And, by the way…your family is getting along as well as they can. Their hearts hurt and ache to see you again. To talk to you again. To include you in their present memories. But, they’re doing okay. They are taking baby steps – baby steps that will allow them to live again.

We’re trying to live without you. It will be most difficult for me at harvest time. When I come back to your farm, to your house, to your tractor and combine. The memories are there but they were cut short and there aren’t that many. What I do know though, Wes, is you touched many, many lives in your 13 years. I am thankful for the times we had and I am a much better person for knowing you and getting to be a part of your life. I know God has a plan and you fulfilled your purpose for being here on this earth. God placed you and your family in our lives for a reason and for this I am thankful. I will miss you until we see each other again!

I will forever love you, Bubba!

26 comments on “few called him bubba

  1. Judeen E Rikli says:

    Tears that celebrate a wonderful young man. Thanks for sharing your journey with us!!

  2. That was very hard to read but job well done ma’am, well done.

    • Nebraska Wheatie says:

      Thank you, Steve. It wasn’t hard to write, I just wrote what was in my heart. I’m glad you could feel the emotion and I appreciate the kind words.

  3. Jackie W says:

    Beautifully written.

  4. Anthony Barrett says:

    Wow, what a post. This was a well written piece that shows your true emotion. Prayers and comfort to his family still. I cannot imagine the heartache and pain of losing a child. Thanks for writing this Tracy.

    Anthony

    • Nebraska Wheatie says:

      I can’t imagine the pain and heartache either. It’s one thing for someone like me to feel that pain but the pain the parent must endure would be the worst. I don’t know if anyone could really do it without having a faith in God and knowing you will see them again one day. Please do pray for Wes’ family. Thank you so much!

  5. Tammy Merryfield says:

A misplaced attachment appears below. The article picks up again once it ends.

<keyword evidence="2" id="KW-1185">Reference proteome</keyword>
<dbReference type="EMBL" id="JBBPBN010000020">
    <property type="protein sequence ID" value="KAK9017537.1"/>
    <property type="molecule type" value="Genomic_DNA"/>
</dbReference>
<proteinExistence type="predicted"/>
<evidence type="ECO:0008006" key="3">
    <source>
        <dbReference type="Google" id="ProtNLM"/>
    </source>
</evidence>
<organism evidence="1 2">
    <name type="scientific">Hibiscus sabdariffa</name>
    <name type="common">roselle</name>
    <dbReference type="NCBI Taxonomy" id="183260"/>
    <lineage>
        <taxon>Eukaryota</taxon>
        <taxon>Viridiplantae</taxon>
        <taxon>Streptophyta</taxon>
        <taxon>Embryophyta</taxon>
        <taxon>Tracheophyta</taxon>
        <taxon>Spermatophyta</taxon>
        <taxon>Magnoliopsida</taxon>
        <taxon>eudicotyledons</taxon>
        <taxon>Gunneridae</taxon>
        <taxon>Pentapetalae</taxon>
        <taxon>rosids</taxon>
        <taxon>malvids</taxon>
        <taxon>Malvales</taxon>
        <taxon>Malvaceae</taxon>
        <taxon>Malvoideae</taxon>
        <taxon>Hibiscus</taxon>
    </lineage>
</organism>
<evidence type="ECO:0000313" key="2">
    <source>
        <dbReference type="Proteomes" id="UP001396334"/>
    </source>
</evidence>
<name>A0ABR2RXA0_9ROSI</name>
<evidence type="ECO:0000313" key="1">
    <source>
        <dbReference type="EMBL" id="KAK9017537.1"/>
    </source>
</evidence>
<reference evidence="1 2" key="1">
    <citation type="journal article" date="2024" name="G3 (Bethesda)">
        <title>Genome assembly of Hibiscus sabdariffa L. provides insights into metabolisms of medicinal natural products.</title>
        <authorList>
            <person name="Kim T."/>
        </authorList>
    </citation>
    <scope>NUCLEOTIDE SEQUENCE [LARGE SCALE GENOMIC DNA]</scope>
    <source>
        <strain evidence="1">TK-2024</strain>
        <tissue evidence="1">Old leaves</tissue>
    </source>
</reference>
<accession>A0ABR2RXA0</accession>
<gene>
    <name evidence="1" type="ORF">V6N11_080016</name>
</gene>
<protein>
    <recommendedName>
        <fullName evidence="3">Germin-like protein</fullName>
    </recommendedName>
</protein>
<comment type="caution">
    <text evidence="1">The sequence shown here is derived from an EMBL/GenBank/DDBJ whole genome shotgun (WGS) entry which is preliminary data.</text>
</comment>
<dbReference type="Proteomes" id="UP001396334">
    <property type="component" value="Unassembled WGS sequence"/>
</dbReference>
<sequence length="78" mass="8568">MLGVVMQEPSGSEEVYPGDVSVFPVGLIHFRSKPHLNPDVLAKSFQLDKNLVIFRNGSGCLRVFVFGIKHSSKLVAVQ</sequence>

I live in Simla and this tragic death hit many many hearts very hard. The Maranvilles are great people and a huge part of the comunity. Thank you for writing such a heartwarming piece.

    • Nebraska Wheatie says:

      I know it hit many hearts. I witnessed that at the funeral. That gym was packed! I love the Maranvilles so much and I know their loss has been a huge testimony to so many. I honestly don’t believe they (or any of us) would be able to get through something like this without knowing there is a God and He carries us through something like this. Thank you for leaving your note, Tammy!

  6. Terri Mudd says:

    I didn’t know Wes. My daughter did, her son, Shane, played basketball at school too. But I was there when it happened. I lived in Denver at the time, I have now moved to Simla to live out my retirement years near my family, but my daughter, Melissa, was having problems with her back at that time so I was spending a good deal of time commuting between home and here. When it happened my first thought was, “It can’t be serious, there are so many people there. They should be able to help him.” I was wrong. Your story is so moving, so well written and the pictures bring him to life for me. Thank you. He’s ok, you know. He’s happy. It’s us who hurt. He wouldn’t want that.

    • Nebraska Wheatie says:

      Yes, he’s okay and he’s happy and he’s in Heaven waiting for the rest of us to join him. You’re right…it truly is us who hurt and I’m thankful for that hurt. It means I was able to love him…even for a short while. Thank you for your kind words and for sharing YOUR story!

  7. Tom Stegmeier says:

    What a wonderful tribute Tracy .Sometimes in ones life there is someone that touches your life in way you can’t explane. God Bless .

  8. Carol Williams says:

    Wonderful testimony Tracy. You have so many gifts to share.

  9. Lee Widrig says:

    Thank you so much for this wonderful article written from the heart.

  10. Oh, Tracy, this must have been so very difficult, but necessary and healing, to write. A wonderful tribute to a special young man!

    • Nebraska Wheatie says:

      I won’t lie…I cried a few tears but it was very helpful to write. That’s why I started it with saying I had to write it. I hope Wes knows how special he was to me – I never told him face to face. Who would have thought I wouldn’t see him “next year”? Thank you for your kind words, Sonja. It means a lot!

  11. Doug Lafuze says:

    I guess God needed a grain cart driver in heaven so he chose the best mankind had to offer. Thanks for sharing this young man’s story. Now he’ll live on in the hearts of those this post touched as well as the hearts of those who had the honor of knowing him.

    • Nebraska Wheatie says:

      Well, he certainly got one of the best!!!! Thank you for leaving such a thoughtful note, Doug! I can only hope I did him the honor he so deserved. It’s not often someone as young as he was leaves such a lasting impression on anyone. He was truly a gift from God.

  12. blueticked says:

    Oh. This is so sad. You gave him a wonderful tribute. I’m so very sorry for your loss!

Let me know you stopped by. I'd love to hear from you!